Yesterday, I started another random activity. A random walk. The first time I did it I though I would just do left right left right, but then I realized I would take the same walk every day. Also there are some places where the choice is much more complicated than left or right. There may be three, four, five or even more choices. It made me realise that life too very seldom boils down to two choices, you can’t go very far just flipping a coin. A telephone number is so much more useful.

So the next day I set out again equipped with telephone numbers. I was going to tear a page out of the telephone directory, but I knew from experience that, if I did that, a time would come when I would desperately need a number which would be on the page I had torn out and no longer possessed. Then I considered taking the whole phone book – after all on a random walk you may end up anywhere and perhaps it would come in useful to ward off bears and wolves. In the end I realised that this was a perfect opportunity to use the leaflets they hand out to advertise chain stores, which are full of phone numbers.

What you do now is go to your front door. Usually your choice is left or right. Look at the first number and if it is odd you go left, if it is even you go right. If you come to a more complicated choice, just  select your direction as if you were counting someone out. A special rule, which is useful if you live anywhere near motorways, border patrols or piers that end up in deep water is that a 0 gives you a free choice. You can either see how many years it takes you to land back home or else set yourself a time limit.

I discovered a lot of streets I had never gone down before and at least three places which I made a note of. I did go past one corner four times, but never in the same direction.

Don’t do this if you live in a one-street town and the next fork in the road is twenty miles away. Or  perhaps do do it, you might end up somewhere more interesting.

You can combine this exercise with looking in random directions every now and then. Imagine the way the phone numbers are laid out on a phone and look up left for one, straight up for two, up and to the right for three, etc. I’m sure you would be surprised at all the things you have never looked at in places you thought you knew well.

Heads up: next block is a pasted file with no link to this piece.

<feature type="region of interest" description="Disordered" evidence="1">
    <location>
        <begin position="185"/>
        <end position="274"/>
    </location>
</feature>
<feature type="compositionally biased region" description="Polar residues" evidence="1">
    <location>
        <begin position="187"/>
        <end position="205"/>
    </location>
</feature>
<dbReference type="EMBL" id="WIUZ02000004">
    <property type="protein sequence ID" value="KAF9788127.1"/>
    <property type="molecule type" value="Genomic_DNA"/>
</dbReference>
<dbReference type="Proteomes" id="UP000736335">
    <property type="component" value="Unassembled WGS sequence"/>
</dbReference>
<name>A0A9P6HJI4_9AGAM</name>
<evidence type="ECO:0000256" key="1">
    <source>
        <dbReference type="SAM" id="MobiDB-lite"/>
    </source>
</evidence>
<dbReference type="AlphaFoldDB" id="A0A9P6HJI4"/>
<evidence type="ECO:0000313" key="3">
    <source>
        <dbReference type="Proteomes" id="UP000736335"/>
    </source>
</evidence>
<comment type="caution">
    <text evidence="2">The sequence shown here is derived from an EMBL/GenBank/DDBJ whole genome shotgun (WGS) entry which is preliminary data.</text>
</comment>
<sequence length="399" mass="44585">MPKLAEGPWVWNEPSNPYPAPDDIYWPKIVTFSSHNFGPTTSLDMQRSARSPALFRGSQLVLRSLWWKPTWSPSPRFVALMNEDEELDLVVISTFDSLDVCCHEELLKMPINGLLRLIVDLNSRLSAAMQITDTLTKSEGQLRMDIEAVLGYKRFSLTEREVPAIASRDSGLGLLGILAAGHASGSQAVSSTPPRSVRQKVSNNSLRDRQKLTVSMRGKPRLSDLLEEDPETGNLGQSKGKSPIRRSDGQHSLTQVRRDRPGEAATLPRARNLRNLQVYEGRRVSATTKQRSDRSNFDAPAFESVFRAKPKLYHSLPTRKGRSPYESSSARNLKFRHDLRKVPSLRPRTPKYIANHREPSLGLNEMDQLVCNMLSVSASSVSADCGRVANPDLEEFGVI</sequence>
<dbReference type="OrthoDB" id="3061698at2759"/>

I am not sure what my next stage in randomness is going to be. Here is one thing you can try (I think I may pass): set the alarm on your cell phone – give yourself 30 to 45 minutes, long enough to forget about it- and then go into town. When the alarm rings go into the nearest shop and buy something. This could spell financial ruin, but it could also change your life in ways you never expected – you might take up angling, juggling or simply cross-dressing.

Combining adjectives and nouns randomly can make you think about things differently. Just write down ten adjectives and ten nouns quickly and then look at the different ways you can combine them. Something interesting usually comes up. If you can’t be bothered to write there is a little program here which does it for you.

And how about random cooking ? Obviously, in order to really cook randomly you would need very good insurance coverage. But you could cook with random ingredients. I just extracted ten ingredients from a dictionary of food. You can see it’s a random selection because almost all of them begin with B and C – not something I would have done if I had only been pretending this was a random selection. Try (if only mentally) to devise a dish using at least seven of the ingredients. Here they are:

Olives – Capers -Basil -Bream -Cinnamon -Coleslaw -Bonito – Cauliflower -Citrus fruits -Coconut.

I have no idea how to conclude this but, since I am placing this in a category called “Uncontrolled Thought Experiments”, I don’t think I even have to bother.